Wednesday, December 16, 2009

Mothstorm by Phillip Reeve

Summary: It should be a quiet Christmas time for Art Mumby and his family when Jack and his crew arrive and tackle the problem of Christmas pudding infestation, and a mysterious message from Uranus (Sorry, Gregorium Sidus). Upon investigating, Art (and his family, too, of course) discover a sinister cloud of moths led by an even more sinister woman threatening the galaxy, and worse, the British Empire (again)!

Assessment: As my faithful readers (all two of them) know that I am quite devoted to this series. I love the author's vivid imagination and witty turns of phrase, as well as humorous look at the Victorian period. The illustrator's whimsical illustrations that give the feel of a Victorian novel. There's plenty to like in this from Art's heroic efforts to Myrtle teaching an alien society of warrior females to do embroidery and faint better. However, having said that, I get the feeling from this novel that the author is running out of ideas. One of my biggest complaints is that one of the best characters, Ssilissa, had very little to do throughtout the whole story. Only until the end do we see her again. This is quite disappointing as I expect more from Reeve's great storytelling skills. Hopefully the author will take a little break, clear his mind, and then write some more about Art and his family!

Monday, November 30, 2009

Emily Windsnap and the Monster from the Deep by Liz Kessler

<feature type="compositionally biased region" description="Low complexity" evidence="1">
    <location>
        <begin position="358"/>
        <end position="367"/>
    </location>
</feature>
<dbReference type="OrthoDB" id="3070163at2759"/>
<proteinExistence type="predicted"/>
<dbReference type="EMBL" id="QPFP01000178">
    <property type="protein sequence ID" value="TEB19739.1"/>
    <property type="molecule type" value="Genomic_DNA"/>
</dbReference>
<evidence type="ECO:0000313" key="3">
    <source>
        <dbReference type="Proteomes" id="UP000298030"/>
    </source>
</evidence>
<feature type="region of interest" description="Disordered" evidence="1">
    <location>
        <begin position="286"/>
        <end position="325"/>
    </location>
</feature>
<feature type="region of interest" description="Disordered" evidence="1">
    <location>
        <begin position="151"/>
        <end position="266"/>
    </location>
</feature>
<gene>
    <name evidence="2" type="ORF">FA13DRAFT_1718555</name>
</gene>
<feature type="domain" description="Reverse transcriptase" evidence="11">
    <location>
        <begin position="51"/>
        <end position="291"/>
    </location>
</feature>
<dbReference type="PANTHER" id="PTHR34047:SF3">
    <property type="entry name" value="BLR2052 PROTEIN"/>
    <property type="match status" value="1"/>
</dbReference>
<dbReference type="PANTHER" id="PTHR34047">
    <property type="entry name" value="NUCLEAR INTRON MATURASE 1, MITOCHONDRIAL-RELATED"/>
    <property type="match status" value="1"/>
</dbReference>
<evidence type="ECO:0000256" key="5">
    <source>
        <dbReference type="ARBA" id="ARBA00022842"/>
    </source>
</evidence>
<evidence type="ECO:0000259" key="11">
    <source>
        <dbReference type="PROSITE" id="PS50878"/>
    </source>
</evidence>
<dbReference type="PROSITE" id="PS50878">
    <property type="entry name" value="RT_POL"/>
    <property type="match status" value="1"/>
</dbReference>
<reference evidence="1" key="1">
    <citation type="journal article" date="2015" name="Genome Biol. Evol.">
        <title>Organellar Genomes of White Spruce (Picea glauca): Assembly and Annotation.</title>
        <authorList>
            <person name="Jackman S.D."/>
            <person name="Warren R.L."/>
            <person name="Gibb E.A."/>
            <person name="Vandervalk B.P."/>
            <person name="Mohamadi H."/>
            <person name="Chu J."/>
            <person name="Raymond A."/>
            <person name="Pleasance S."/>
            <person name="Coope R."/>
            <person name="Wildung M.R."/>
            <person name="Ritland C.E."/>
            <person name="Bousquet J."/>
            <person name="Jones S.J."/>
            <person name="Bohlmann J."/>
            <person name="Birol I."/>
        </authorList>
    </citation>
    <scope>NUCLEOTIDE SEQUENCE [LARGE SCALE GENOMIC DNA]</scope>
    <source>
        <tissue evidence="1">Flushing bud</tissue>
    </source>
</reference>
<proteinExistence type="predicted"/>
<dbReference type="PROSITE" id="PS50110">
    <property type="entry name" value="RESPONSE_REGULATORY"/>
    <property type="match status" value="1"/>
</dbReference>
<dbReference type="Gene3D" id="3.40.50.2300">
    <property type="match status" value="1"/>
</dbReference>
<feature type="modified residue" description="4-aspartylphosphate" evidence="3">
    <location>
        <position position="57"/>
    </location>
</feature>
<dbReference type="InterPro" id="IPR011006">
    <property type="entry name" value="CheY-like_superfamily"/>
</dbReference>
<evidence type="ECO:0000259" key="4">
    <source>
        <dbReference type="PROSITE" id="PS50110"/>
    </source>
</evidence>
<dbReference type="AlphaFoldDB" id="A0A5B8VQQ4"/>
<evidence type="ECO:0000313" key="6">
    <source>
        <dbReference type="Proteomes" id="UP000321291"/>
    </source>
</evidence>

Summary: Emily and mother and father are sent to live on an island with other mer/human families. Even her best friend is there! It seems like paradise until Emily, in an attempt to impress some new friends, discovers a dark secret to this paradise. Deep below, the island is guarded by a terrible creature that Emily has unknowingly awakened too early. With no one able to control it, the terrible creature threatens not only her tranquil island, but even the humans who venture out too close - and that includes her old nemesis Mandy Rushton.

Assessment: It isn't too often that I say this, but I actually enjoyed this book better than the first one. I think this is because none of the humour or feeling of adventure is lost in this second book, as can so often happen and since introductiosn to characters and settings can be taken care of quickly, this leads to more action and more excitement. What is more, I really enjoyed having Mandy Rushton's point of view in the story. It opened up better understanding as to why she had picked on Emily earlier and why she is unhappy. It is very rewarding that both Mandy and Emily have to change in order to help each other.

Monday, October 19, 2009

The Tale of Emily Windsnap by Liz Kessler

Synopsis: Emily Windsnap has always lived on a houseboat on the water, but never learned to swim. As she reaches her twelfth year, Emily convinces her mother to let her take swimming lessons. When she does, Emily discovers great joy - and terror. She's extraordinarily good at swimming, but her legs lock together and she is unable to move them. Although terrified to go back into the water, she wants to know what happened, so she sneaks out at night and tries to swim again. Her legs lock up again, but this time, she learns why - in the water, Emily becomes a mermaid! Suddenly, a whole world opens up to Emily complete with merpeople, shipwrecks, and even the real fate of her long-lost father.